I met her a couple of times. [laughs] Did you ever meet her? It’s way before your time, I guess.
It’s way before my time, but I recently interviewed Michael Bowen who knew her very well and worked with her. He told me a lot of stories about her. She sounded like a great character.
Oh yes, indeed. I hardly knew her at all. I don’t remember why we met. She was quite elderly when I met her. She reminds me of the character Ruth Gordon played in Rosemary’s Baby [Minnie Castevet]. That’s the way she talked, actually. She was idiosyncratic. She was highly amusing and had no idea that she was. I did meet her a couple of times. I don’t think I ever saw one of her pictures, but I understand they were just awful. Is that true?
They’re definitely on the low-budget end of the spectrum.
Somehow I heard they were worse than usual.
I think some people would probably consider them worse than usual. I find them weirdly charming.
Oh, ok. I thought she only made what you call horror films. Did she make X-rated films?
She made nudie-cuties and that kind of thing. She also made two hardcore films.
Doris, oh dear. Now I’m in Doris Wishman’s category, huh?
There weren’t a lot of women working during that time.
There were a couple, but they’re kind of fakes. There was Gail Palmer, who I sort of knew. She was actually sort of a front for a production company. They used her name as a maker of films. She made two famous films, I can’t think of at this time [Hot Summer in the City, The Erotic Adventures of Candy, and Candy Goes to Hollywood].
And then there was Candida — Candida Royalle, to you — who directed some films. [Royalle started her career as an X-rated actress.] She wouldn’t do absolute hardcore, so she’s sort of a lesbian-type character in a couple of our pictures. I hired her for her name. I don’t know anybody else.
You worked with a lot of famous adult stars, like John Holmes and, of course, Shauna Grant . . .
I went to jail with John Holmes. We were busted, all together, for obscenity I and conspiracy III in Point Pleasant, New Jersey.
What was going on at the time?
We were shooting in a shopping mall that was closed [1979’s Honeysuckle Rose]. It was a Sunday night. Two rent-a-cops, security guards, peeked in. Apparently that was illegal on their part. We were all carted away. It was about 20 people, cast and crew. We all got arrested. That was my second bust. Eventually the charges were dropped, because it was a bad arrest, bad bust — but my partner, Walter Sear, decided to sue the county and the police. I said, ‘Walter, leave it alone. Forget it.’ ‘No, no, no, no, no.’ So he sued them, and he won — not much, but he actually won the case. We were in jail for a couple of nights. All the police came around to the male cells and wanted John Holmes’ autograph.
Who were your favorite stars to work with?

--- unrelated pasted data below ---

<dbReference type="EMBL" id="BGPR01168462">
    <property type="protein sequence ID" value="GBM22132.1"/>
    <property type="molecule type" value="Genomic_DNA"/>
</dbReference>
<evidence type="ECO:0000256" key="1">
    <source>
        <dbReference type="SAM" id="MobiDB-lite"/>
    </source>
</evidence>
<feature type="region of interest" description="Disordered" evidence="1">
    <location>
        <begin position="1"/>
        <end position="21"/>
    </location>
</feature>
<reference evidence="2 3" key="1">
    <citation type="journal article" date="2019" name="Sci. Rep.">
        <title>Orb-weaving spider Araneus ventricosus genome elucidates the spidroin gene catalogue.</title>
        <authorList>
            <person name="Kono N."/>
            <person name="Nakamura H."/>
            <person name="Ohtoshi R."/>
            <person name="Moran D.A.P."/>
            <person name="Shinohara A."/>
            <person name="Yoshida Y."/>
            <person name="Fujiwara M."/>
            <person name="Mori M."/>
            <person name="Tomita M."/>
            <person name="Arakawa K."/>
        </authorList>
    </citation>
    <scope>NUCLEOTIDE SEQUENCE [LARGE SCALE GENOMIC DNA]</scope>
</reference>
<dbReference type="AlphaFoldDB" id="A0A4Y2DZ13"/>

I don’t think he’s well known — Jeff Eagle [aka Jeffrey Hurst]. He looked a lot like Herbie . . . Harry Reems. I think I only shot Herb once at the very beginning, before he became a big star.
A lot of people romanticize New York City in the ’70s. What do you remember about New York and Times Square during that time period?
It wasn’t exactly a romantic adventure. Finally, Disney came in and Giuliani. They cleaned it up. Now, it has no character, I guess. As I recall, it was quite dangerous; I didn’t go there much. The only times we went there was with Michael before I left him. He was a film nut — a true cinephile, if you will. He knew more about film history than anybody I’ve ever met. He introduced me to the greater art form of film, of cinema. We used to go to 42nd Street, because the theater tickets there were like 12 cents — I exaggerate, but it was the cheapest in New York. You wouldn’t want to see one of these theaters with the lights on. These were not X-rated theaters. The Apollo was a foreign film showcase on the corner of 42nd Street, and that’s where he used to drag me. There weren’t that many X-rated theaters on 42nd Street. There were two, I think, but the rest were showing double-feature Hollywood films.
We actually met at City College, because he was running a silent film festival at the library, and he needed a pianist. So, I became his pianist. I think I got $5 a film. He started me off, if you can believe this, with Intolerance. I didn’t know what the hell I was looking at. I had never seen a silent film. I used my repertoire, I didn’t make stuff up. This was all pieces I had studied. I remember I used as a theme — I was very proud of this — “The Great Gate of Kiev” from Pictures at an Exhibition. Eventually the head of the music department of City College heard about it, and he forbade me to go back and do anything as low-brow as playing for movies. I did, anyway. That was how we met.
Where did your films screen in New York?
The big theater at that time in New York was the World Theatre on 49th Street. We never made it there. We played The Circus, where they ripped us off, of course. That was their M.O. And then we played The Pussycat, which was across the street, owned by the mob. There weren’t that many theaters, believe it or not. It wasn’t, frankly, much of a paying play date. I was a distributor of all the films. You had self-distributors in every territory, but I took care of the distribution and all the booking. There were much better exchanges than New York. New York was terrible.